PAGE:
“Promote the General Welfare”

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We the people of the United States, in order to form a more perfect union, establish justice, insure domestic tranquility, provide for the common defense, promote the general welfare, and secure the blessings of liberty to ourselves and our posterity, do ordain and establish this Constitution for the United States of America.

Over at The Washington Post, historian J.M. Opal reflects on this often overlooked phrase in the preamble to the United States Constitution and suggests that its application might provide a way forward.

Here is a taste of his piece “How the Constitution can help reclaim government for all of us“:

The impeachment process calls our attention to the Founders’ fear of government gone wrong. As we start a new year, we remember all their warnings and safeguards against unscrupulous men in high places.

Perhaps their wisdom from 1787 will help us turn the page on Donald Trump in 2020. To fully recover from his abusive reign, however, we’ll also need to recall our pro-government traditions, starting with the pledge in the Constitution’s preamble to “promote the general Welfare.”

This clause has deep roots in European statecraft, according to which the sovereign took care of his subjects in return for their fealty. In the 18th century, the general welfare, or salus populi, took on the more positive spirit of the Enlightenment. The goal of human society was not just survival but also happiness, the Swiss jurist Emer de Vattel noted in 1758, and so governments should positively promote “a true and solid felicity” within their countries.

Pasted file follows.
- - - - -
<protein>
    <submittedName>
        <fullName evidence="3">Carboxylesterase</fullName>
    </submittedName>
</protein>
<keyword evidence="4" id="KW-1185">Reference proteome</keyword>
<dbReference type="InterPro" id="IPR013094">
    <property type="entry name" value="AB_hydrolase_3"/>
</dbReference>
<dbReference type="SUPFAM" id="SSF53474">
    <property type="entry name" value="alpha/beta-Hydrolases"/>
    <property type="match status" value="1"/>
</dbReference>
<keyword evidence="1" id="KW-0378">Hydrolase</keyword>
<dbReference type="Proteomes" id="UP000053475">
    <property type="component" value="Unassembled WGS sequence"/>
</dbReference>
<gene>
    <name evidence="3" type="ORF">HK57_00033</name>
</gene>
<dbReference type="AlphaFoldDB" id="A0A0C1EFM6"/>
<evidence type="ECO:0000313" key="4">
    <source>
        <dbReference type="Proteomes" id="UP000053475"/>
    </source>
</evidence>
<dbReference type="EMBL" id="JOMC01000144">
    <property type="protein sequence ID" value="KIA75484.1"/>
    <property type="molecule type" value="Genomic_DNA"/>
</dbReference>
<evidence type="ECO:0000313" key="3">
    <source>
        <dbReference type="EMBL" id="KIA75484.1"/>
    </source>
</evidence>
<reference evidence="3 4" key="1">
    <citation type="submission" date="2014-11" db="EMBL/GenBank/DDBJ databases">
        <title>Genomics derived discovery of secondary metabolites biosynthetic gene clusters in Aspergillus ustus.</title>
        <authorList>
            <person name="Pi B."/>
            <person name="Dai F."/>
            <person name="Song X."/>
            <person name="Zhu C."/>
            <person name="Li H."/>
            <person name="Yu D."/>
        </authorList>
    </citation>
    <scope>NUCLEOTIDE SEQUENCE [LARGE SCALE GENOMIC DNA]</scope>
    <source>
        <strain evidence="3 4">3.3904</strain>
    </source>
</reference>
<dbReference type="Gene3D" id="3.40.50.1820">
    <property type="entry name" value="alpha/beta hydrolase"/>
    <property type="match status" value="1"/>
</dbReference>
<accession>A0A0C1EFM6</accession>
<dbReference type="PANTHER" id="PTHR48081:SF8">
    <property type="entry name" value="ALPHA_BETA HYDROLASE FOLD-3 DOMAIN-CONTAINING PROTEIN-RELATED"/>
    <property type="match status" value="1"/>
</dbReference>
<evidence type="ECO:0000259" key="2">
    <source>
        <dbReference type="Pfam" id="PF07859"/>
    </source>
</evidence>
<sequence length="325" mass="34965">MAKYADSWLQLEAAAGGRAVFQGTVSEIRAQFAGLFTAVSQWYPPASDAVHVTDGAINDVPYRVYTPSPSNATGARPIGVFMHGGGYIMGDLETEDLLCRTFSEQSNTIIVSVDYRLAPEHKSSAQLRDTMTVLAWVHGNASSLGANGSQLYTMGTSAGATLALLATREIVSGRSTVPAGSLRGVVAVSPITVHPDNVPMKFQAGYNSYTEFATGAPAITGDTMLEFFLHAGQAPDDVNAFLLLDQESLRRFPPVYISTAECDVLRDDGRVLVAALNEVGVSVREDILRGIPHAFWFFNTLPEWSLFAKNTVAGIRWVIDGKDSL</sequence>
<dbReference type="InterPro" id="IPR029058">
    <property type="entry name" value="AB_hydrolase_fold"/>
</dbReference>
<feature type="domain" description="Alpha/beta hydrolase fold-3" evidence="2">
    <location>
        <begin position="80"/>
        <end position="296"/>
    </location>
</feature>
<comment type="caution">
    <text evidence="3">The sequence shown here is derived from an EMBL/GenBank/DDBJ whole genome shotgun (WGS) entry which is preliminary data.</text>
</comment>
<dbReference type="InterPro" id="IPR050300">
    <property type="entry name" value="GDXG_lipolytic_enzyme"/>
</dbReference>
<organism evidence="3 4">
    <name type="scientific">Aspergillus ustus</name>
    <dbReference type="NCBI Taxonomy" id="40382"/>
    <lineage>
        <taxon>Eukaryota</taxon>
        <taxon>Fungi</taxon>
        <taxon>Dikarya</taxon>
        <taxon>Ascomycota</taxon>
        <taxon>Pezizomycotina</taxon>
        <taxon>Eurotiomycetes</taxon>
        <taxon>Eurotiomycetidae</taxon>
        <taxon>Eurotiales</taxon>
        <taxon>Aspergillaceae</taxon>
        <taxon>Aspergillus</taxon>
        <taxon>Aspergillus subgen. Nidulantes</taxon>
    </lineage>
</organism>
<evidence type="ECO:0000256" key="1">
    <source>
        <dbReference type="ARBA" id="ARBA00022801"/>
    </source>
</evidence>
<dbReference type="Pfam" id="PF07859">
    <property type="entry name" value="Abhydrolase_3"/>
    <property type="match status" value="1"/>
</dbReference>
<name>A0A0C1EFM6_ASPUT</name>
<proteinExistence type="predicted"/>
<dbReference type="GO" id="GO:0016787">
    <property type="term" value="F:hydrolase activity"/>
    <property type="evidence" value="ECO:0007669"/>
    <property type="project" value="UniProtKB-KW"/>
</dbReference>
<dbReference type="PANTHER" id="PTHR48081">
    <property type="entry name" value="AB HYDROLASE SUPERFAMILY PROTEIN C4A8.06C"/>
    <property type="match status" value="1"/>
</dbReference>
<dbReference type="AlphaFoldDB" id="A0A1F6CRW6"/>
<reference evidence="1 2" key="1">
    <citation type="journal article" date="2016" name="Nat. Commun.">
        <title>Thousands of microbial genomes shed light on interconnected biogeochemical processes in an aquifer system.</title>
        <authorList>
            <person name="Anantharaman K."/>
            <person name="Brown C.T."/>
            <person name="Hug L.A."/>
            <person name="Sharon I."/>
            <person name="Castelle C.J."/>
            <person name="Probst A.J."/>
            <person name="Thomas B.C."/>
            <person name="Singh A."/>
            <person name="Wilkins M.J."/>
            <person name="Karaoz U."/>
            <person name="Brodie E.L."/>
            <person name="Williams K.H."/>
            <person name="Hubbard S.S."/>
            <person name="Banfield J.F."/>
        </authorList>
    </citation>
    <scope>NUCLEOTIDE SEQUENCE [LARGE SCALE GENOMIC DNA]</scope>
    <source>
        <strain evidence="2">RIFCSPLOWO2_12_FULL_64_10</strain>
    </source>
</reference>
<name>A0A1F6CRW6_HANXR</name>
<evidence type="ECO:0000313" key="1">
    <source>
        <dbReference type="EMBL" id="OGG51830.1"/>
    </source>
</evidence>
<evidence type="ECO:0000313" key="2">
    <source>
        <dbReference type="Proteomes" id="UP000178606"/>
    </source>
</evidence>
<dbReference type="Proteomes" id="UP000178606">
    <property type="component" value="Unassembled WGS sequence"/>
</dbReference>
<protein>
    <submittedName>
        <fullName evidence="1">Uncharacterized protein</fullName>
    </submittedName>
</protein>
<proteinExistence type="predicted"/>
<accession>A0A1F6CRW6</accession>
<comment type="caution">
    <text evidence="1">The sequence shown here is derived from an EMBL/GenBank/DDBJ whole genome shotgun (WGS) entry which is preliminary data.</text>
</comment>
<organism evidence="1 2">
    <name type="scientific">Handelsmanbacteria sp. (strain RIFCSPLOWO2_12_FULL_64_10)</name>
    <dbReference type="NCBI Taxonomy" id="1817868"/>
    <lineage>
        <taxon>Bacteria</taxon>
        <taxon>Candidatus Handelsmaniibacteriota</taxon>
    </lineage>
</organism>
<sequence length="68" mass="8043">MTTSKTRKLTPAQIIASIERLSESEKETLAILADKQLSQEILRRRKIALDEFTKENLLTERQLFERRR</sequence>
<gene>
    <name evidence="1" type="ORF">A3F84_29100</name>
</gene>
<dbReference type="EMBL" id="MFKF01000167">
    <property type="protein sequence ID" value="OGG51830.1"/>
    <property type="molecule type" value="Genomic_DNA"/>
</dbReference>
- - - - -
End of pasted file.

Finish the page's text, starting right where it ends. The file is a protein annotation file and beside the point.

Promoting the general welfare could mean building roads or schools with tax money. It might encourage ingenuity through patents and copyrights or foster public health with quarantines and regulations. And it sometimes required the public to overrule the selfish “rights” of careless or ruthless individuals.

Far from rejecting this tradition, the American revolutionaries gave it a more democratic cast. As Pennsylvania’s new constitution of 1776 put it, governments were made for the “common benefit” of the people, “and not for the particular emolument or advantage of any single man, family, or set of men.” In a republic, the population-at-large rather than any nobility or priesthood was the privileged order — the group deserving of the government’s care. Vermont used similar language the next year, in the modern world’s first constitution prohibiting slavery.

Read the rest here.